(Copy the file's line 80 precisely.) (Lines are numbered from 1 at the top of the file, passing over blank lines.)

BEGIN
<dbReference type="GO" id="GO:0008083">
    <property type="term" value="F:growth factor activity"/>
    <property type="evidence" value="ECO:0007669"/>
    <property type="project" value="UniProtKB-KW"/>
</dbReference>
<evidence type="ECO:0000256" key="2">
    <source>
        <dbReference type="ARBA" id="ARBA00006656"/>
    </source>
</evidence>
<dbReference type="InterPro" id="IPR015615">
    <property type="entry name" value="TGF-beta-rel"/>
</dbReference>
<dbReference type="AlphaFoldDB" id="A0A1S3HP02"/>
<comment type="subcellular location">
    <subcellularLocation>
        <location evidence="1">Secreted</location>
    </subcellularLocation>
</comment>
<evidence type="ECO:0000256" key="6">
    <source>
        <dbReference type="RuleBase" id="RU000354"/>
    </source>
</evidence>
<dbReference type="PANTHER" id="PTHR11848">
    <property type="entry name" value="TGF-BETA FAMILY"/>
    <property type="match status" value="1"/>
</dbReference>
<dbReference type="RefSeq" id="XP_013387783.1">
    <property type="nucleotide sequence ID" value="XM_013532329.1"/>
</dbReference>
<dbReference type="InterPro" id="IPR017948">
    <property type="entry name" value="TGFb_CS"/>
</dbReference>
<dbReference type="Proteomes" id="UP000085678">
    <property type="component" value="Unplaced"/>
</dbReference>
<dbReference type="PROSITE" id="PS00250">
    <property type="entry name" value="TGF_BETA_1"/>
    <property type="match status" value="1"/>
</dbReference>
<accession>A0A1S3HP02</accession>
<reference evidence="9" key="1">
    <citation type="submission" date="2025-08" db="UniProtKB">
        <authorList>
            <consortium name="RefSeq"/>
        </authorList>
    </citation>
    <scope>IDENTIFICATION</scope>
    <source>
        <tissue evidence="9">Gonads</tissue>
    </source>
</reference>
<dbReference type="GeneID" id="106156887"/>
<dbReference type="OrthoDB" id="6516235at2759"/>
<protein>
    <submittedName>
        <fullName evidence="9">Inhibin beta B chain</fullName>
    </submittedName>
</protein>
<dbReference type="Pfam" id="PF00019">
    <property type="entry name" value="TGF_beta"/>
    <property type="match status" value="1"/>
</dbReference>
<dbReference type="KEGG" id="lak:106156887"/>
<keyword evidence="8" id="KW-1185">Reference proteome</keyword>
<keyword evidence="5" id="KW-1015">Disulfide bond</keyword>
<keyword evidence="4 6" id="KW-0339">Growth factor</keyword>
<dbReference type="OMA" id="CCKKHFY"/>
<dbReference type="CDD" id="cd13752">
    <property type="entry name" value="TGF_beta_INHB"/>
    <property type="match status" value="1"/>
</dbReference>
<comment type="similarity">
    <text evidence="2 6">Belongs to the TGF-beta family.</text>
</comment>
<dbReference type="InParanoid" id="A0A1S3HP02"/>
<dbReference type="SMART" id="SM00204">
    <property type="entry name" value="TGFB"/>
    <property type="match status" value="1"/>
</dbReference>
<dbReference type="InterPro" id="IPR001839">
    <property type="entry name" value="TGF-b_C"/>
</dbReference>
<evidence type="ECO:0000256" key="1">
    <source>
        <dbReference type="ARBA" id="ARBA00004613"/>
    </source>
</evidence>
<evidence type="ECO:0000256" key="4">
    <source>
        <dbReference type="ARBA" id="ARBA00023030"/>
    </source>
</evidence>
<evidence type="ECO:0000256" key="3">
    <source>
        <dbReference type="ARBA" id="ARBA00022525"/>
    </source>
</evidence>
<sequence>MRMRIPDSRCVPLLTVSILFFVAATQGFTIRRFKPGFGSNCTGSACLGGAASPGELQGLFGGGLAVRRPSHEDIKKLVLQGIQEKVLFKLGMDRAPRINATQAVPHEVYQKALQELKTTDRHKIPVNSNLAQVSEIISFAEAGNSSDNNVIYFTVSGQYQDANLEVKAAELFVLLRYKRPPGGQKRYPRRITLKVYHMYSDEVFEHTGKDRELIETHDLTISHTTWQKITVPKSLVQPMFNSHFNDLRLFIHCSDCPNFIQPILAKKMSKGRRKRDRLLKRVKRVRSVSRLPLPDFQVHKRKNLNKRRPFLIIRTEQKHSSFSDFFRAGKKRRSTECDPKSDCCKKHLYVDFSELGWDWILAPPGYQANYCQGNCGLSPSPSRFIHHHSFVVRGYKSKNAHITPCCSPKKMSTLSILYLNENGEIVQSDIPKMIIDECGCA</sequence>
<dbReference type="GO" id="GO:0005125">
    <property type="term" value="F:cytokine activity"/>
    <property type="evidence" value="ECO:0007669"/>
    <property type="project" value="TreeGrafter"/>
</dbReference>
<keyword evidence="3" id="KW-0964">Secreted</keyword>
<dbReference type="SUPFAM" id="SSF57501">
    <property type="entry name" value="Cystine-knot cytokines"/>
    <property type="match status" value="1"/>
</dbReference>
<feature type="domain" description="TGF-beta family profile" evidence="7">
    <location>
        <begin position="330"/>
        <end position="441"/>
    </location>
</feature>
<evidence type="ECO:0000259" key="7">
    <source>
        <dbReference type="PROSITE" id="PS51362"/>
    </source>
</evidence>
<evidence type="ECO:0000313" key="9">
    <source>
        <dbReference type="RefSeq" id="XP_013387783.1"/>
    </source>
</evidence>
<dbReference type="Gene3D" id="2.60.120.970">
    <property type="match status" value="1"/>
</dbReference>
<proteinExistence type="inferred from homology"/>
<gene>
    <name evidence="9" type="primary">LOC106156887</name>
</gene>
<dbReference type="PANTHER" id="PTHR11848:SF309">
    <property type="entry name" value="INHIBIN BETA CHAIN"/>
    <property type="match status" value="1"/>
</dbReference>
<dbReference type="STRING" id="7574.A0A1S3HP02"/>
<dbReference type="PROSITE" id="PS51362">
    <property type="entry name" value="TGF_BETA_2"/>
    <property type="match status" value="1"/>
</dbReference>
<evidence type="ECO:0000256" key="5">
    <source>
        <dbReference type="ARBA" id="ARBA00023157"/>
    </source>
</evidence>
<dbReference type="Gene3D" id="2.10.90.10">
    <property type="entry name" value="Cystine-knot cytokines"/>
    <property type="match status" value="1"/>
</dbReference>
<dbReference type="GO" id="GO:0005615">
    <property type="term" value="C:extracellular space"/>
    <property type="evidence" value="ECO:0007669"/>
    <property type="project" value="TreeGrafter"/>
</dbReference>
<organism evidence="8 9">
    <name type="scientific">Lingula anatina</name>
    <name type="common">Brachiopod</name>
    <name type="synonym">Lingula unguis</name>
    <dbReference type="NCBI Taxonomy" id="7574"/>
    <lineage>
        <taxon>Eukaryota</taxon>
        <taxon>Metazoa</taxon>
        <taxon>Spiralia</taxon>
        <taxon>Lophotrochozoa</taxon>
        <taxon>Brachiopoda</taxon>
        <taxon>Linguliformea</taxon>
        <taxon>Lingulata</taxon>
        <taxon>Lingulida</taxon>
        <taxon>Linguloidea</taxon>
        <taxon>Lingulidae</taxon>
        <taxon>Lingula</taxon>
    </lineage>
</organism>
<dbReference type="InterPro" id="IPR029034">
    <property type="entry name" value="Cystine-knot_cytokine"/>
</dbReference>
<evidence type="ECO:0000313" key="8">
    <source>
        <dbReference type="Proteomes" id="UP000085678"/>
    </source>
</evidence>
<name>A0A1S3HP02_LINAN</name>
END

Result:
    <property type="match status" value="1"/>